“You wanna see my stuffed animal collection?” Vamp asked me. “Definitely, that sounds awesome!” I responded. He opened another bag to reveal five dead bodies encased in pink tissue paper. “I stuffed them myself,” he added. I’m just from a small town, so I wasn’t entirely sure if stuffing humans was normal. I guess it’s just a different culture where he’s from.
Vamp and I got along pretty well after that. Sometimes I caught him biting me in my sleep, but he said he just wanted my blood for nutrition. He’s in Sargent, so I guess he knows what he’s doing. – anonymous Redditor
“What happened next was absolutely, without a doubt, the strangest, weirdest, wildest, cringiest, most surprising thing I have ever witnessed in my entire life.”
After a long day of cheering and community service in Roxbury, I was ready to head to my room and take a nap. There was a cute guy in my FYSOP group named Dan who I invited to come to my room. What happened next was absolutely, without a doubt, the strangest, weirdest, wildest, cringiest, most surprising thing I have ever witnessed in my entire life.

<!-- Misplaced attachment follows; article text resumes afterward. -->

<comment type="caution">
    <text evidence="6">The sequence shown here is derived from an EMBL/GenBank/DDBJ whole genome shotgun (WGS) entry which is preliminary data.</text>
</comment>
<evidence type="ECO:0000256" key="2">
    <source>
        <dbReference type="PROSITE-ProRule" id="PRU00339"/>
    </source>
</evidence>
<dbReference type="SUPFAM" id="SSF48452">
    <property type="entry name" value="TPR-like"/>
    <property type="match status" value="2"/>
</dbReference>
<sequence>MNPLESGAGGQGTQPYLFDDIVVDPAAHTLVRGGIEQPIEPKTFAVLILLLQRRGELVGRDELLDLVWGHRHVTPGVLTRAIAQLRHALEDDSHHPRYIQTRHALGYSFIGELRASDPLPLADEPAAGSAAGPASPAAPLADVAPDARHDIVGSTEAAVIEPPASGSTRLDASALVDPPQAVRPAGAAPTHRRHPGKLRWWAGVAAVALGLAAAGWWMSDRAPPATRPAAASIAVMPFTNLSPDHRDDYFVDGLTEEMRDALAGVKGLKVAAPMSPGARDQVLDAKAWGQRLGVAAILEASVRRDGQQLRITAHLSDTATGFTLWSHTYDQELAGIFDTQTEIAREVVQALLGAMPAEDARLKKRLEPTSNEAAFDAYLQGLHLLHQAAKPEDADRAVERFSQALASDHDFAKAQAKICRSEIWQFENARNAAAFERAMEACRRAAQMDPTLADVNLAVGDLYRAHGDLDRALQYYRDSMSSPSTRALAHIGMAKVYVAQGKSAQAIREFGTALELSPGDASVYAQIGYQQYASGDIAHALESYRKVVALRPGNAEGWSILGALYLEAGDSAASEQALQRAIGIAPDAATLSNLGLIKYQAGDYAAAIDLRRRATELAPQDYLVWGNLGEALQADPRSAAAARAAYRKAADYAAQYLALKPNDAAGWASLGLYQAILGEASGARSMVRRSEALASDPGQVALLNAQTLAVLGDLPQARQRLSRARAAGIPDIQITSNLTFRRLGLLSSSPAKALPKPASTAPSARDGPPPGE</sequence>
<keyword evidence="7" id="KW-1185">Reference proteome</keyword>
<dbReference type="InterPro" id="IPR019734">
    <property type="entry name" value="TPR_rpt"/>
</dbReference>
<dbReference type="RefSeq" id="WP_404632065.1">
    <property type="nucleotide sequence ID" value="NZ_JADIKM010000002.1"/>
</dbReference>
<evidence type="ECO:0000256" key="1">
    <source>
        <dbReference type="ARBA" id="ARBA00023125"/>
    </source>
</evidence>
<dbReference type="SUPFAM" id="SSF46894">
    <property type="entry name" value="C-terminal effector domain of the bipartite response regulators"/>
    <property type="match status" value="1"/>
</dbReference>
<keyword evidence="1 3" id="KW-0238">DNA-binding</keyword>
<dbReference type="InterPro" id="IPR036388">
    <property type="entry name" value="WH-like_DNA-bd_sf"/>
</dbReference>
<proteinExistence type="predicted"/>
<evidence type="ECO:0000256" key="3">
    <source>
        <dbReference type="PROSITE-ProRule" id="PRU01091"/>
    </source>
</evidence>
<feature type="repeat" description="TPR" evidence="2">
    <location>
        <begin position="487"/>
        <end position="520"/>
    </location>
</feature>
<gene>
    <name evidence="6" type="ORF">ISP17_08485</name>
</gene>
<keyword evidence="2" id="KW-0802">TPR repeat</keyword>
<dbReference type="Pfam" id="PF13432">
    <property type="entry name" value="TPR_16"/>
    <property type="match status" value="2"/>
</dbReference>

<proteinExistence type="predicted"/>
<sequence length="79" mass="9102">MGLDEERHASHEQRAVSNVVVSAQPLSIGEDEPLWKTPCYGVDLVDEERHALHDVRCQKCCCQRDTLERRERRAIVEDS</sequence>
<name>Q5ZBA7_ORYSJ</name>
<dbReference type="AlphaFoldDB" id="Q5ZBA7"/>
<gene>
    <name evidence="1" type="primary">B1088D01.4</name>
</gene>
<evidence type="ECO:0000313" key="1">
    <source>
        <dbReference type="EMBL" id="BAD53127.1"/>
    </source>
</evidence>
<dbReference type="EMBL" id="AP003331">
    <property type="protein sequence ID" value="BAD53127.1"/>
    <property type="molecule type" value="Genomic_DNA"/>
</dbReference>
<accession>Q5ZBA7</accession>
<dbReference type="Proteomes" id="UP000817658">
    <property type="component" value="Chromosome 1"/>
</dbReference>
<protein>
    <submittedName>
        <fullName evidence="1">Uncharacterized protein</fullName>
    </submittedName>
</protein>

Dan and I had been talking about The Office all day, but neither of us had seen the original British version. We decided that enough was enough and watched the first two episodes in my room. It was so meta. I definitely like the American one better, but I’m glad we gave it a shot. – anonymous Redditor
“I demanded that the tiny Rhett show me his ID so I knew it was him.”
When I was moving into Warren Towers, I got one of the big yellow carts for my luggage. I figured it would be easier than lugging each bag up to floor 16 one by one. When I looked into the cart, I noticed a small critter scurrying around the bottom. A closer look revealed that it was a teeny dog, the size of a paperclip.
It looked at me and began speaking in a high squeal. “Hi, I’m Rhett. I’ve been shrunk. Please don’t hurt me,” it said. I was confused. I didn’t think Rhett was so small. “You’re Rhett?” I asked. “Yes! Please help me!” “Why of course!” I responded. I put my hand into the cart and let Rhett onto my palm. “Can we be friends?” he asked. “It would be an honor, Rhett,” I responded.
As we walked, I started asking Rhett questions about BU and college in general. Rhett seemed a bit unsure of himself a lot of the time, which was weird. He could only remember 6 of the 8 colleges, thought Questrom was the school with the stereotype of guys not getting girls, believed tuition had decreased this year, and even said that West is best. I started to get suspicious.
After a few more minutes, I was fed up. I demanded that the tiny Rhett show me his ID so I knew it was him. Unphased, Rhett pulled a driver’s license out of his pocket. Rhett Elmore, age 179, etc, all looked good until I noticed the top. Issued by the state of Nebraska. I knew it. Rhett lived in Massachusetts all his life. It was a fake. Busted! – Scott Jameson (CFA ‘19)